I’ve met Babak in London a few years ago, while researching a piece on a mass massacre of political prisoners in Iran in the summer of 1988. Babak was just 17 when he was first arrested and tortured under the Shah’s rule. Like millions of Iranians, he took part in the 1979 revolution, which overthrew the Shah. They fought for a democratic government, which respected human rights, but their hopes were dashed when Khomeini’s supporters began to impose their strict and punitive vision of an Islamic republic. In 1981, Babak was imprisoned and tortured again, along with thousands of other Iranians, whose opinions were deemed suspect by the new religious regime. He remained in prison for five years and was so severely beaten that one side of his body is permanently damaged.
Here is Babak’s analysis of the uprising (I’ve slightly edited it as English is not Babak’s first nor second language):
The uprising in Iran is the consequence of 30 years of oppressive regime. The people of Iran, the young in particular who made up 70% of the population, are fed up with the regime and the current situation. The Iranian Islamic regime have known for a very long time that the people would soon or later challenge the system. For this reason, they have established the most oppressive system in Iranian history.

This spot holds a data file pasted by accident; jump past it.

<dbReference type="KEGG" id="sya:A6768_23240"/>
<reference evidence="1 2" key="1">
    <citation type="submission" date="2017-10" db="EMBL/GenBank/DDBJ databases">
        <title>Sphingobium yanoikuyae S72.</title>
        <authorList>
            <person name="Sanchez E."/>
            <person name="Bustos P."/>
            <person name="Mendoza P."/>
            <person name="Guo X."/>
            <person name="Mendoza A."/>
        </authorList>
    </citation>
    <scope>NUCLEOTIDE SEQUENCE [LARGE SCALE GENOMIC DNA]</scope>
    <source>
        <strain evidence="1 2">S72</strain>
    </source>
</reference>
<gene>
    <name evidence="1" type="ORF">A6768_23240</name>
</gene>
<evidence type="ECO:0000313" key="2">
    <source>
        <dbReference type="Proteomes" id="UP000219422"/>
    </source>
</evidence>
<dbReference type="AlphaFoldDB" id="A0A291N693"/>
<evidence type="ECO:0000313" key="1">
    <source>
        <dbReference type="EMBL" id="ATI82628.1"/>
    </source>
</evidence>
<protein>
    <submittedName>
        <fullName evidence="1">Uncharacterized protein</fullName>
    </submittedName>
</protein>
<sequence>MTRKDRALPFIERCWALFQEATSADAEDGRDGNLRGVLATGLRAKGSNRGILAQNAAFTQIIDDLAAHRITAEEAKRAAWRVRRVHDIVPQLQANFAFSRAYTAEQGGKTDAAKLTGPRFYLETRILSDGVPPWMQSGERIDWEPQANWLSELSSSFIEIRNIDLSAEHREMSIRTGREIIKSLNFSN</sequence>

In Iran, people are deprived of all their rights. They have no right to organise themselves outside the framework of the regime. There are not free parties nor unions in Iran. Small gatherings and protests are suppressed harshly. So in order to try to change things, people have no choice but to go through the regime, using the available tools which only exist within the regime. By supporting a part of the regime, they have split the regime in two main factions: the reformists and the hardliners. By supporting the reformists, who have promised to bring some small changes, they have split the regime further, making the two parts stand against each other. What we have seen in the last few days, is the logical result of the people’s struggle for change. The people have been able to use the election headquarters of Mousavi to organise themselves and their demonstrations. Indeed, both the people and Mousavi and his fellow reformists have mutual interests in backing each other. The people want changes and Mousavi and the reformists want more power within the regime.
What the outcome will be is not really clear right now, but one thing is sure: Mousavi and his fellow reformists will support the people as long as the protests remain within the regime’s fractional conflict.
People want change and want it soon: this is the main message of the uprising. The situation cannot continue as it has been for the past 30 years. If there are no democratic changes in Iran – and I do not believe it will happen within the existing system - the people will come back again and again, even if they are silenced this time. And they will fight not just for democratic changes, but for a social revolution.
People, the young in particular, are using the rigged election to express their anger against the whole system. There is no doubt that the regime will use any means - if necessary killing thousands of people - to prevent any outcome that would jeopardize the whole system.
The important thing is that the Iranian people now know they have power if they unite and organise.